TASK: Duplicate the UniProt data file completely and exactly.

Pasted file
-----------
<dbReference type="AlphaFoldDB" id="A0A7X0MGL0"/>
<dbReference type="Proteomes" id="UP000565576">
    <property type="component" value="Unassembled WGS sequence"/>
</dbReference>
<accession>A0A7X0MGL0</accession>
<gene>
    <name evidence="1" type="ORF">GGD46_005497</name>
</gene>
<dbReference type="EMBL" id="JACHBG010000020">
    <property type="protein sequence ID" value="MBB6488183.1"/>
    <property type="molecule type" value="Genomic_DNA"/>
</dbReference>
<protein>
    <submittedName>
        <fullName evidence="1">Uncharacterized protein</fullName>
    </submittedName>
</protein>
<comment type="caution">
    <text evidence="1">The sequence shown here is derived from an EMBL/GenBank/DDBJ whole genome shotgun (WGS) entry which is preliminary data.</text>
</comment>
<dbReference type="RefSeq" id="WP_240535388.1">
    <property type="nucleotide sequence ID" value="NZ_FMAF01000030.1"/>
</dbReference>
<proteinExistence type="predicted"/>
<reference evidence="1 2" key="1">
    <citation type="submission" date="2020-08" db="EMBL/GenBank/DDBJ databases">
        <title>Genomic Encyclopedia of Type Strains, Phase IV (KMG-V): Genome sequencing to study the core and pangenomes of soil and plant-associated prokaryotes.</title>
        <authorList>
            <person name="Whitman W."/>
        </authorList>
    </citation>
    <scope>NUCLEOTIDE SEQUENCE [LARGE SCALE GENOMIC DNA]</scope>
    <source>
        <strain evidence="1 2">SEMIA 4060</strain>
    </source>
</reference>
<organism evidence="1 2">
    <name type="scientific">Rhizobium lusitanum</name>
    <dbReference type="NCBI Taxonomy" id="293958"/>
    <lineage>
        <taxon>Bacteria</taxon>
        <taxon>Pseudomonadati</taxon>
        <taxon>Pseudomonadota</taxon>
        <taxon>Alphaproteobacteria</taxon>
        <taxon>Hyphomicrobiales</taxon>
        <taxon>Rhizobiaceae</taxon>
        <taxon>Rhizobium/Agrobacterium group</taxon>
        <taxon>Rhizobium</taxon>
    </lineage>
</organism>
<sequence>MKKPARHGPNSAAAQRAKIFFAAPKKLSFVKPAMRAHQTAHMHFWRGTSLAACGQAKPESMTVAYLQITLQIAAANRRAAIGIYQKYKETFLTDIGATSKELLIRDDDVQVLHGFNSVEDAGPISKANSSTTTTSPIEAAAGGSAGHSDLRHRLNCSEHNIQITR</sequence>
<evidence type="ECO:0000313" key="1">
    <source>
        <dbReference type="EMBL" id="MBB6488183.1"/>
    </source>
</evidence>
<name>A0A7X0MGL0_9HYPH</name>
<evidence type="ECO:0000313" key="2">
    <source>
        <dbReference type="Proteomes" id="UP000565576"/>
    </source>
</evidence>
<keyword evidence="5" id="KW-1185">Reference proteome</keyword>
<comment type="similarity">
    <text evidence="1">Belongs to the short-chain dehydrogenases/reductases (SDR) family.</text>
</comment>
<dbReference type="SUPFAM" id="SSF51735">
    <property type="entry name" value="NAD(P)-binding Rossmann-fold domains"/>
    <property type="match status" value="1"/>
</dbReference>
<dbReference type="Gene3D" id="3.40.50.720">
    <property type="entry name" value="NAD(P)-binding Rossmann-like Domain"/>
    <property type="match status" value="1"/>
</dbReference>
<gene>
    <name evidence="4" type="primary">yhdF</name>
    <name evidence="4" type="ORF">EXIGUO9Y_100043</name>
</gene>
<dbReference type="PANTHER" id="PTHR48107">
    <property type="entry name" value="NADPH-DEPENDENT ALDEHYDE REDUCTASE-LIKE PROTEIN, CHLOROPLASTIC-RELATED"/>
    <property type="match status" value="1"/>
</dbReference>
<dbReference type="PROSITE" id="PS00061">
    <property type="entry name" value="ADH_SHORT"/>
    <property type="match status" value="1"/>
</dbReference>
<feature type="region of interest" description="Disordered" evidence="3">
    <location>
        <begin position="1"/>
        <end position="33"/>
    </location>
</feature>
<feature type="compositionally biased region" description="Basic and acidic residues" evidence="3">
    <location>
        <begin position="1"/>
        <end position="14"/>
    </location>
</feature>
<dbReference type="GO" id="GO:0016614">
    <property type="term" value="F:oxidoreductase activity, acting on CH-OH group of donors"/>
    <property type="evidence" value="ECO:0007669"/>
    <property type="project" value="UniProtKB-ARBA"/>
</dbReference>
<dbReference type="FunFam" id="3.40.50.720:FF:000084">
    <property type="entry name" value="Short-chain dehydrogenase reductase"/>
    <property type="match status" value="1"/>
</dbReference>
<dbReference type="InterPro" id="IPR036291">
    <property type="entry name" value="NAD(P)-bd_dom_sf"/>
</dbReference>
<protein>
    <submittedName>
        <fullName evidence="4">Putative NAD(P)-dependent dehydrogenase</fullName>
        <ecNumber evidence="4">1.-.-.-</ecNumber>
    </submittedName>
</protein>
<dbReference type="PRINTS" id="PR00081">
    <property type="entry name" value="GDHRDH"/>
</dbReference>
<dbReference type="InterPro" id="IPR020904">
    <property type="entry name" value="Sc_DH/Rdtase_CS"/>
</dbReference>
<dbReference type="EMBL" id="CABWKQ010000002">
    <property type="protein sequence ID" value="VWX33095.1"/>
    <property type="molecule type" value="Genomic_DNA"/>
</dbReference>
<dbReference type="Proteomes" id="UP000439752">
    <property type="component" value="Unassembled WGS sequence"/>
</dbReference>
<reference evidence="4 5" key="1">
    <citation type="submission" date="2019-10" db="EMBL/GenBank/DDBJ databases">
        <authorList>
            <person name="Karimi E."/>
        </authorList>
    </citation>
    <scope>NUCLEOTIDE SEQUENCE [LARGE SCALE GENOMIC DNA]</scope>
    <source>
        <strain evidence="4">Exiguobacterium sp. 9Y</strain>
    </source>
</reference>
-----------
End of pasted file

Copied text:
<dbReference type="AlphaFoldDB" id="A0A7X0MGL0"/>
<dbReference type="Proteomes" id="UP000565576">
    <property type="component" value="Unassembled WGS sequence"/>
</dbReference>
<accession>A0A7X0MGL0</accession>
<gene>
    <name evidence="1" type="ORF">GGD46_005497</name>
</gene>
<dbReference type="EMBL" id="JACHBG010000020">
    <property type="protein sequence ID" value="MBB6488183.1"/>
    <property type="molecule type" value="Genomic_DNA"/>
</dbReference>
<protein>
    <submittedName>
        <fullName evidence="1">Uncharacterized protein</fullName>
    </submittedName>
</protein>
<comment type="caution">
    <text evidence="1">The sequence shown here is derived from an EMBL/GenBank/DDBJ whole genome shotgun (WGS) entry which is preliminary data.</text>
</comment>
<dbReference type="RefSeq" id="WP_240535388.1">
    <property type="nucleotide sequence ID" value="NZ_FMAF01000030.1"/>
</dbReference>
<proteinExistence type="predicted"/>
<reference evidence="1 2" key="1">
    <citation type="submission" date="2020-08" db="EMBL/GenBank/DDBJ databases">
        <title>Genomic Encyclopedia of Type Strains, Phase IV (KMG-V): Genome sequencing to study the core and pangenomes of soil and plant-associated prokaryotes.</title>
        <authorList>
            <person name="Whitman W."/>
        </authorList>
    </citation>
    <scope>NUCLEOTIDE SEQUENCE [LARGE SCALE GENOMIC DNA]</scope>
    <source>
        <strain evidence="1 2">SEMIA 4060</strain>
    </source>
</reference>
<organism evidence="1 2">
    <name type="scientific">Rhizobium lusitanum</name>
    <dbReference type="NCBI Taxonomy" id="293958"/>
    <lineage>
        <taxon>Bacteria</taxon>
        <taxon>Pseudomonadati</taxon>
        <taxon>Pseudomonadota</taxon>
        <taxon>Alphaproteobacteria</taxon>
        <taxon>Hyphomicrobiales</taxon>
        <taxon>Rhizobiaceae</taxon>
        <taxon>Rhizobium/Agrobacterium group</taxon>
        <taxon>Rhizobium</taxon>
    </lineage>
</organism>
<sequence>MKKPARHGPNSAAAQRAKIFFAAPKKLSFVKPAMRAHQTAHMHFWRGTSLAACGQAKPESMTVAYLQITLQIAAANRRAAIGIYQKYKETFLTDIGATSKELLIRDDDVQVLHGFNSVEDAGPISKANSSTTTTSPIEAAAGGSAGHSDLRHRLNCSEHNIQITR</sequence>
<evidence type="ECO:0000313" key="1">
    <source>
        <dbReference type="EMBL" id="MBB6488183.1"/>
    </source>
</evidence>
<name>A0A7X0MGL0_9HYPH</name>
<evidence type="ECO:0000313" key="2">
    <source>
        <dbReference type="Proteomes" id="UP000565576"/>
    </source>
</evidence>
<keyword evidence="5" id="KW-1185">Reference proteome</keyword>
<comment type="similarity">
    <text evidence="1">Belongs to the short-chain dehydrogenases/reductases (SDR) family.</text>
</comment>
<dbReference type="SUPFAM" id="SSF51735">
    <property type="entry name" value="NAD(P)-binding Rossmann-fold domains"/>
    <property type="match status" value="1"/>
</dbReference>
<dbReference type="Gene3D" id="3.40.50.720">
    <property type="entry name" value="NAD(P)-binding Rossmann-like Domain"/>
    <property type="match status" value="1"/>
</dbReference>
<gene>
    <name evidence="4" type="primary">yhdF</name>
    <name evidence="4" type="ORF">EXIGUO9Y_100043</name>
</gene>
<dbReference type="PANTHER" id="PTHR48107">
    <property type="entry name" value="NADPH-DEPENDENT ALDEHYDE REDUCTASE-LIKE PROTEIN, CHLOROPLASTIC-RELATED"/>
    <property type="match status" value="1"/>
</dbReference>
<dbReference type="PROSITE" id="PS00061">
    <property type="entry name" value="ADH_SHORT"/>
    <property type="match status" value="1"/>
</dbReference>
<feature type="region of interest" description="Disordered" evidence="3">
    <location>
        <begin position="1"/>
        <end position="33"/>
    </location>
</feature>
<feature type="compositionally biased region" description="Basic and acidic residues" evidence="3">
    <location>
        <begin position="1"/>
        <end position="14"/>
    </location>
</feature>
<dbReference type="GO" id="GO:0016614">
    <property type="term" value="F:oxidoreductase activity, acting on CH-OH group of donors"/>
    <property type="evidence" value="ECO:0007669"/>
    <property type="project" value="UniProtKB-ARBA"/>
</dbReference>
<dbReference type="FunFam" id="3.40.50.720:FF:000084">
    <property type="entry name" value="Short-chain dehydrogenase reductase"/>
    <property type="match status" value="1"/>
</dbReference>
<dbReference type="InterPro" id="IPR036291">
    <property type="entry name" value="NAD(P)-bd_dom_sf"/>
</dbReference>
<protein>
    <submittedName>
        <fullName evidence="4">Putative NAD(P)-dependent dehydrogenase</fullName>
        <ecNumber evidence="4">1.-.-.-</ecNumber>
    </submittedName>
</protein>
<dbReference type="PRINTS" id="PR00081">
    <property type="entry name" value="GDHRDH"/>
</dbReference>
<dbReference type="InterPro" id="IPR020904">
    <property type="entry name" value="Sc_DH/Rdtase_CS"/>
</dbReference>
<dbReference type="EMBL" id="CABWKQ010000002">
    <property type="protein sequence ID" value="VWX33095.1"/>
    <property type="molecule type" value="Genomic_DNA"/>
</dbReference>
<dbReference type="Proteomes" id="UP000439752">
    <property type="component" value="Unassembled WGS sequence"/>
</dbReference>
<reference evidence="4 5" key="1">
    <citation type="submission" date="2019-10" db="EMBL/GenBank/DDBJ databases">
        <authorList>
            <person name="Karimi E."/>
        </authorList>
    </citation>
    <scope>NUCLEOTIDE SEQUENCE [LARGE SCALE GENOMIC DNA]</scope>
    <source>
        <strain evidence="4">Exiguobacterium sp. 9Y</strain>
    </source>
</reference>